Whenever I need to include a picture in a GitHub project's README file I usually just stick it in a Screenshots folder and relatively link to it. However this unnecessarily bloats the file size of the project, especially if I include an animated .gif of the project in action.

I've noticed in a couple popular Github iOS projects (like MMDrawerController and JASidePanels) that the images are NOT relatively linked, but rather they exist on a domain I've never seen - "https://github-camo.global.ssl.fastly.net". Navigating to this site directly doesn't work and Google searches bring up nothing. So for my question: is this site affiliated with GitHub, and how does one get his/her images uploaded here? Of course I could always use a generic image hosting service but I'd prefer to use one that has official ties with GitHub (if such a site exists).


Where is this?

  • 1
    Closing since this is not about programming but how a web app is hosting images
    – random
    Commented Aug 23, 2013 at 21:35

6 Answers 6


GitHub itself has a "secret" feature to upload images.

I read about this in a comment by GitHub's own Phil Haack:

I edit (or create) an issue and drag it into there and copy the resulting markdown into my post. It's probably an abuse of GitHub issues.

If you do it like this, the image will be stored on some GitHub server, and it will have a URL like this one:

  • Or it is possible to just use github gists (which are git repositories and can contain any kind of file) to store an image and get direct link to it. Commented May 16, 2016 at 12:23
  • 2
    Looks like you can just drag directly into a comment, as well (like when you're giving PR feedback)
    – gMale
    Commented Jun 26, 2017 at 13:35
  • You can not only grab an image into a comment, you can also do ctrl-v if you have an image in a buffer.
    – evilive
    Commented Nov 18, 2017 at 23:19
  • 1
    It is not clear in this answer whether you can immediately delete the issue/comment and have the generated link stay around? I.e. create an issue, drag the image, do a preview to confirm it, then copy the link and just close the issue without ever submitting it. Seems to work for me but I am concerned that a github "garbage collector" will eventually invalidate the link.
    – bulletmark
    Commented Oct 15, 2022 at 0:25
  • is there an API for this?
    – SOFe
    Commented May 4, 2023 at 4:06

Fastly is not an image host, it's a content delivery network. See their website and this CDN Planet entry.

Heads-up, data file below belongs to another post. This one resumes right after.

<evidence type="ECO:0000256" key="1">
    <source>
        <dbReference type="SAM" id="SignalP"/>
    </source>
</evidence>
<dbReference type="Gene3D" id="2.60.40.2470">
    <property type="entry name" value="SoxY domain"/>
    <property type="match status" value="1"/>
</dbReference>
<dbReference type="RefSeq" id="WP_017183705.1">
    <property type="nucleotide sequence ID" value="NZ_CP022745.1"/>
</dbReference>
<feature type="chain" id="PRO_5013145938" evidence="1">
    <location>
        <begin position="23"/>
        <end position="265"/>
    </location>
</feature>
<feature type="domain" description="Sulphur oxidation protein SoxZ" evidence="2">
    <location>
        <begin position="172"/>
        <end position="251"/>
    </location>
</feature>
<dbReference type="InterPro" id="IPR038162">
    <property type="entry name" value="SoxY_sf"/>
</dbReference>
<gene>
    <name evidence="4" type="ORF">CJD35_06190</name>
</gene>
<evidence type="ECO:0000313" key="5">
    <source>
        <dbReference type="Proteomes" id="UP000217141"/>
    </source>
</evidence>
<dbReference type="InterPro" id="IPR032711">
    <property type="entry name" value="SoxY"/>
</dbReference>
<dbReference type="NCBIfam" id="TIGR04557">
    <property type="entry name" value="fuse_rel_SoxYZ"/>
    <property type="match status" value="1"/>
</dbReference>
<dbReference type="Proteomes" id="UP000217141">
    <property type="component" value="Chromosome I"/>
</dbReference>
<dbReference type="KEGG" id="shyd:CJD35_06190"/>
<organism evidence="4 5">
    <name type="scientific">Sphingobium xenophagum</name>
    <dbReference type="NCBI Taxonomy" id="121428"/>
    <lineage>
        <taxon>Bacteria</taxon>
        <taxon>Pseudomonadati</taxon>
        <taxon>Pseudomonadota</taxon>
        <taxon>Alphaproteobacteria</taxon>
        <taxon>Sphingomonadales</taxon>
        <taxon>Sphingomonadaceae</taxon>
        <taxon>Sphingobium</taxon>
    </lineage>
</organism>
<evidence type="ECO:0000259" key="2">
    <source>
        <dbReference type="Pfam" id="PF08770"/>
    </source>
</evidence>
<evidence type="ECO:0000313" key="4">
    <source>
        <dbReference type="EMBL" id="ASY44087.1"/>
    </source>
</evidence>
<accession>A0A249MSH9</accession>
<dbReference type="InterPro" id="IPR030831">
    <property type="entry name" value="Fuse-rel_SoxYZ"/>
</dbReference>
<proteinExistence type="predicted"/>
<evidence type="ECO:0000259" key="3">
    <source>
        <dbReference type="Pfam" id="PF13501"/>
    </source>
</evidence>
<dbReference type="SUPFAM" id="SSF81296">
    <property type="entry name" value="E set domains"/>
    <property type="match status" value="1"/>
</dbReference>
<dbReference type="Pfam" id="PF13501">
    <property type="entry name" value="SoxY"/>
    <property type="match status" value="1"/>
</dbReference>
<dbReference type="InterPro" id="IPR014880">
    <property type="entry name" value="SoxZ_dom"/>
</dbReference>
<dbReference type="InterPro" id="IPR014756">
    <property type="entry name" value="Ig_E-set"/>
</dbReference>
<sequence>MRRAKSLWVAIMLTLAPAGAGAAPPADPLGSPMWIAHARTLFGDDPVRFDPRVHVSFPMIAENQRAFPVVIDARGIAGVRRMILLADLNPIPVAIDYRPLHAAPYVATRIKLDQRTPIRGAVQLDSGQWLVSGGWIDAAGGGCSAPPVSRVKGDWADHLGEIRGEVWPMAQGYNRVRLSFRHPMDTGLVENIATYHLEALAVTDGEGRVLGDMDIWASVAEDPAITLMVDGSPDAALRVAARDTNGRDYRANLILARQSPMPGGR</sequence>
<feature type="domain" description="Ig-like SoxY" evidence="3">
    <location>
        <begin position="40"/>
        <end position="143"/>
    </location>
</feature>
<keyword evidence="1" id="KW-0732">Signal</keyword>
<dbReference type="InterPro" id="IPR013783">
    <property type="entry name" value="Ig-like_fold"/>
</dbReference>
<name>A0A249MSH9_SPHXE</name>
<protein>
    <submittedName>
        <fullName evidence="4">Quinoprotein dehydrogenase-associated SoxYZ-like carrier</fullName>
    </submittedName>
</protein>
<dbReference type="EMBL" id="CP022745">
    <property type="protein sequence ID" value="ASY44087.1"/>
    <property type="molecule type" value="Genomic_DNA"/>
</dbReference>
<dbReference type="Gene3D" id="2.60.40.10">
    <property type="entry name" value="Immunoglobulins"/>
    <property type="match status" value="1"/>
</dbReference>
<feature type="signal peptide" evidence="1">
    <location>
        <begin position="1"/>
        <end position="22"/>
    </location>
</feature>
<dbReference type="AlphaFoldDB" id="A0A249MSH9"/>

If you peek at the source code of the README.md page in the MMDrawerController repository, you'll notice that the image aren't initially stored at Fastly.net.

Moreover, they're supposed to be served through standard http (ie. not https).

<p align="center" >
<img src="http://mutualmobile.github.io/MMDrawerController/ExampleImages/example1.png" width="266" height="500"/>
<img src="http://mutualmobile.github.io/MMDrawerController/ExampleImages/example2.png" width="266" height="500"/>

The links your refer to are dynamically rewritten thanks to the Camo tool.

This tool simplify routing images through an SSL host in order to prevent users from being warned by their browser about potential unsecure content as every GitHub.com content is being served over https.


I built MMDrawerController. I host the images in a gh-pages repo and link to them from the README.


No you don't need a host. just put images in root of your own project and give link in readme.md something like this

## and so on
  • 5
    If you want to keep things a bit more tidy, you could put all the images in an images directory and then reference them as ![Preview1](./images/img1.PNG) Commented Mar 15, 2019 at 16:48

Follow these steps to host the image on GitHub's official website.

  1. Visit any repository on GitHub and click your way through to the issues.

  2. Create a new issue by clicking the New Issue button. You'll now see the title and description fields.

  3. Drag and drop an image onto the description field. This will start the uploading process.

  4. Copy the URL and use it in README, issues, or pull requests however you like.

Demonstration of how it works:

how to put an image in readme using GitHub Offical hosting


Simply open the image you wish to post on GitHub, right-click, Copy Image, then in the Github post, hit ctrl-v.

  • This is actually the most straightforward way that works and does not need to do weird abuse of new issue editor. But the answer itself needs editing to be more explanatory
    – avepr
    Commented Mar 22, 2022 at 2:07
  • works, but only if the repo is public, or for private repos if you are logged in to github
    – kiwichris
    Commented May 20, 2023 at 2:57

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